Friday, January 3, 2014

FHA Vs Conventional Loans - Which is Better For You?

There are many different types of financing available to those looking to purchase a home or refinance their mortgage. The key to finding the right loan for a homeowner's individual situation is knowing what he or she needs from their mortgage and can afford. Homeowners should research the differences between what FHA loans and conventional loans have to offer to determine which financing option is best for them.

FHA Loan Information

The Federal Housing Administration (FHA) insures FHA loans, which protects the lender in the event that the borrower defaults on the loan. This insurance makes these loans less risky for lenders, and they are more likely to offer low interest rates on them. The FHA is fully committed to its borrowers and has assistance in place for borrowers who need assistance making their mortgage payments.

If an applicant has a credit score of at least 580, the down payment on an FHA loan will be 3.5%. If the applicant has a lower credit score, the down payment will increase to 10%. Although, while the FHA does allow for loans to be granted to people with credit scores below 620, most lenders today do not. The FHA also requires that applicants have at least one year free of any delinquent mortgage or rent payments. Overall, FHA loans have less strict credit and income requirements compared to other home loans.

With an FHA loan, the borrower must be financing his or her primary residence. There is also an upfront mortgage insurance premium (which just increased to 2.25% from 1.75%), as well as monthly mortgage insurance. These loans also allow homeowners to refinance a greater value of their home (up to 97%!) and feature a streamline refinance option, which requires less documentation and quicker processing.

Conventional Loan Information

Conventional loans are not insured by the government, so lenders mitigate their risk by imposing tighter qualification standards. These loans tend to have higher interest rates than FHA loans because the rates are more likely to be driven by a borrower's credit scores and other risk factors. With a conventional loan, an applicant needs to have a good credit score and income to receive competitive loan terms. These loans do not have to be used only on primary residences, but can also be used on investment properties.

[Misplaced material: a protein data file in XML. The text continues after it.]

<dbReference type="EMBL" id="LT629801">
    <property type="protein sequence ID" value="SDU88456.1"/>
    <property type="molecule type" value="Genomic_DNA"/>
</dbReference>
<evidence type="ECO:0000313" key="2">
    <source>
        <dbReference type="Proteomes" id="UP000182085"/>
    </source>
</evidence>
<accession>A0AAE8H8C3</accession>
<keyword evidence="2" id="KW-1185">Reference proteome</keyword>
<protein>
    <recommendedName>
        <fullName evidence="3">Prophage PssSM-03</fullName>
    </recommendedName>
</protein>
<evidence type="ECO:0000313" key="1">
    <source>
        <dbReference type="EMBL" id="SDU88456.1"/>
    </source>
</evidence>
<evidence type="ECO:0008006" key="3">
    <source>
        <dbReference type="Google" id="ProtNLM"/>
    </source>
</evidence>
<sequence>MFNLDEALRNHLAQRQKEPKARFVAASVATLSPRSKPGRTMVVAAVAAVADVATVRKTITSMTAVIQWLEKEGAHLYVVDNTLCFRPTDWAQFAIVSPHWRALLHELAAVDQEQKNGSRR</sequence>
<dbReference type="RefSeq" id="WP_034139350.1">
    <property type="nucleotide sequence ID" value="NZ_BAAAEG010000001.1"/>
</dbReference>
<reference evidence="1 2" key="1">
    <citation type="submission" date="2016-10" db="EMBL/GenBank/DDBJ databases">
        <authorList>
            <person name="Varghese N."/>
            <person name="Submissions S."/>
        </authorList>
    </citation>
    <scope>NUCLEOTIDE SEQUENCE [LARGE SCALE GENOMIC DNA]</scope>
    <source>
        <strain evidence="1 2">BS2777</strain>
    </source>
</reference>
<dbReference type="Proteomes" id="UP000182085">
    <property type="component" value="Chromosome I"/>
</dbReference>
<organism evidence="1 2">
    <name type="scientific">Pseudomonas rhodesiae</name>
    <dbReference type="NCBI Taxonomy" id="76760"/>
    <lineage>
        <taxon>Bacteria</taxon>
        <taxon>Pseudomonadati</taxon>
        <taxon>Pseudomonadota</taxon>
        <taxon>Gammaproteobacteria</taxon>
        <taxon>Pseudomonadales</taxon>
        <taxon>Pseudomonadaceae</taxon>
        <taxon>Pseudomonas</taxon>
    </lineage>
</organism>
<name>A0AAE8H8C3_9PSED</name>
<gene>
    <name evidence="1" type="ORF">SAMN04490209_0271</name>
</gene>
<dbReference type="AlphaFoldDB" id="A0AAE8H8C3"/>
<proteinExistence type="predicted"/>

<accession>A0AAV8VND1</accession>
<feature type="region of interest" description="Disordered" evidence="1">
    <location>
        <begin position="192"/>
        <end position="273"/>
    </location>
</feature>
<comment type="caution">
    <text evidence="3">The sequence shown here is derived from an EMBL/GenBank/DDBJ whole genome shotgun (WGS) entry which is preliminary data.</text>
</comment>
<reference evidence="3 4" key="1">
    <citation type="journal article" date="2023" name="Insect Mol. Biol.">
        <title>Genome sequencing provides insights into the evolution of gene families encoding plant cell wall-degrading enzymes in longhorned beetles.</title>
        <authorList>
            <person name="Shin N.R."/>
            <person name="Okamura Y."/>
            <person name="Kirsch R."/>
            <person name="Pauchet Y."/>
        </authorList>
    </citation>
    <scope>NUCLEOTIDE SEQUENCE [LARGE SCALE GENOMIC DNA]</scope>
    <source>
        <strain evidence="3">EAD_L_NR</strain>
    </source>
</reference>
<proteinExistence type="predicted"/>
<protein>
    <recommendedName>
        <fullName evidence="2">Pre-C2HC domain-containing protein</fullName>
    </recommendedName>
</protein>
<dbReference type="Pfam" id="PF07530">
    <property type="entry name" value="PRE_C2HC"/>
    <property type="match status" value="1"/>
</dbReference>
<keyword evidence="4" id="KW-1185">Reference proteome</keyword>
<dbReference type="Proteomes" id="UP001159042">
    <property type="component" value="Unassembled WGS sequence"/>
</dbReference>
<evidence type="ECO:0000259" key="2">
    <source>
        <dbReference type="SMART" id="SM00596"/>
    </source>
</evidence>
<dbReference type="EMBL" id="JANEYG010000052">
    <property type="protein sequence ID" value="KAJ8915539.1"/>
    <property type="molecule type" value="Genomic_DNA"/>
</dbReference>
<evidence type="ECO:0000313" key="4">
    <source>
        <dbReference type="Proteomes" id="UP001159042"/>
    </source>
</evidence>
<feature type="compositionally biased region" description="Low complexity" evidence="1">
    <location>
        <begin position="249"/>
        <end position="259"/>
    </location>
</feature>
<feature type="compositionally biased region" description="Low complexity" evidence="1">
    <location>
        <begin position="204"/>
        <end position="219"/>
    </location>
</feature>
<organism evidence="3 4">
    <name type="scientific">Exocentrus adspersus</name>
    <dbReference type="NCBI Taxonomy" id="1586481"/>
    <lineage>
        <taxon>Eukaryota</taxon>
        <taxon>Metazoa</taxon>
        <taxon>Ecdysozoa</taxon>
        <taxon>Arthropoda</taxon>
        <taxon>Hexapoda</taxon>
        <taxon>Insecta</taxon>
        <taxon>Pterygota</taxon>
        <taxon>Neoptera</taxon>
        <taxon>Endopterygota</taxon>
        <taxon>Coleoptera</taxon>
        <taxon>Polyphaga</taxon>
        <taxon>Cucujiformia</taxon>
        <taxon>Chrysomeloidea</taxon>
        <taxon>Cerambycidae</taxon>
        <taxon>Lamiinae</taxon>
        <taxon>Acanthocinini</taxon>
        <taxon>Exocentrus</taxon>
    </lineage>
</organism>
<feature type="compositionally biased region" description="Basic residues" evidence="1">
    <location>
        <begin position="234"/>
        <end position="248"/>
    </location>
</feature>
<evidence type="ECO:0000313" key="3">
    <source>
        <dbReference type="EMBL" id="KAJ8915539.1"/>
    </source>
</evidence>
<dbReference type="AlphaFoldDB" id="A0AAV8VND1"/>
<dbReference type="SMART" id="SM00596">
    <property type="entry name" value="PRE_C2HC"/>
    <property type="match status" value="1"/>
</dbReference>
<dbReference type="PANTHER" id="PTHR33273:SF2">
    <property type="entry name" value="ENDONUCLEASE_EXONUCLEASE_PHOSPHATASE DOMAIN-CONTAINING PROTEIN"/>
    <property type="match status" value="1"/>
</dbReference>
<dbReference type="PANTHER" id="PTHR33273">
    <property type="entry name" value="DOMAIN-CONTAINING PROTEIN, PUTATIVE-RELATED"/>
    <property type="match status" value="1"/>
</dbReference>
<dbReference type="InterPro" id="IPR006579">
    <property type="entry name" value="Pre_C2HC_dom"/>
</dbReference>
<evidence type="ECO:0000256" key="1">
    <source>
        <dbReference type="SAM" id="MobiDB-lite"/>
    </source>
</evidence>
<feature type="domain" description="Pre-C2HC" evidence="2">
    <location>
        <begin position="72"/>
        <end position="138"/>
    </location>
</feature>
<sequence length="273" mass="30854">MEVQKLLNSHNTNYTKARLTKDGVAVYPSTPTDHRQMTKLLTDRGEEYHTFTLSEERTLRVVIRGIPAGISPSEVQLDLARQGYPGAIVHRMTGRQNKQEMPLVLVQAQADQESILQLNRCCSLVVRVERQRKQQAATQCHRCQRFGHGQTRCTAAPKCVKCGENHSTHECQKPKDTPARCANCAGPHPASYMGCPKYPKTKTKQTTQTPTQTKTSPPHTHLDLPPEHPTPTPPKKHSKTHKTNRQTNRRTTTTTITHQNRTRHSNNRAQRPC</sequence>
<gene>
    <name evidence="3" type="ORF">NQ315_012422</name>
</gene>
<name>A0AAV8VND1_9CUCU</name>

The down payment on conventional loans tends to be higher, with the requirement currently set around 10% for most loans. Applicants will need to have a credit score of 660 or higher to be eligible and, in most cases, will need a 700 to receive competitive interest rates. There is no upfront mortgage premium requirement, but there will be monthly mortgage insurance if the borrower's loan-to-value ratio is greater than or equal to 80%. There are refinancing options with conventional loans, but the amount a homeowner can refinance is only 80% for a cash out and 95% for a non-cash out, compared to 85% and 97% respectively for FHA loans. There is also no streamline refinance option available.

Which Type of Financing is Right For You?

After assessing his or her financial situation and weighing the pros and cons of FHA and conventional loans, an applicant can determine the best loan for his or her situation. Different loans are beneficial for different types of situations and it is important to be well informed so the best choice is made. An FHA loan would likely be more beneficial for those wanting to borrow more than 80% of the purchase price or home value, those with lower credit scores, or those who do not have a lot of money for a down payment because they can have access to lower interest rates. This loan might also be better for borrowers who want a cash-out loan because they will likely receive a lower rate than with a conventional loan.

On the other hand, a conventional loan may be better for those who have excellent credit, those borrowing less than 80% of the purchase price/home value and those not wanting to get a cash-out loan because they can receive low interest rates and, unlike FHA loans, they will not have mortgage insurance if the loan amount is less than 80% of the purchase price or home value. For those who need further assistance choosing a type of loan, there are a variety of resources available. Speaking with a knowledgeable loan specialist is a good way to make the decision process less complicated.

Victoria Belle-Miller is the newest member of the FHAMortgageBank.com writing staff. Her background in journalistic writing and ability to evaluate the issues that Americans face in daily life make her a strong addition to the FHA loans team and a valuable source of sound mortgage advice.
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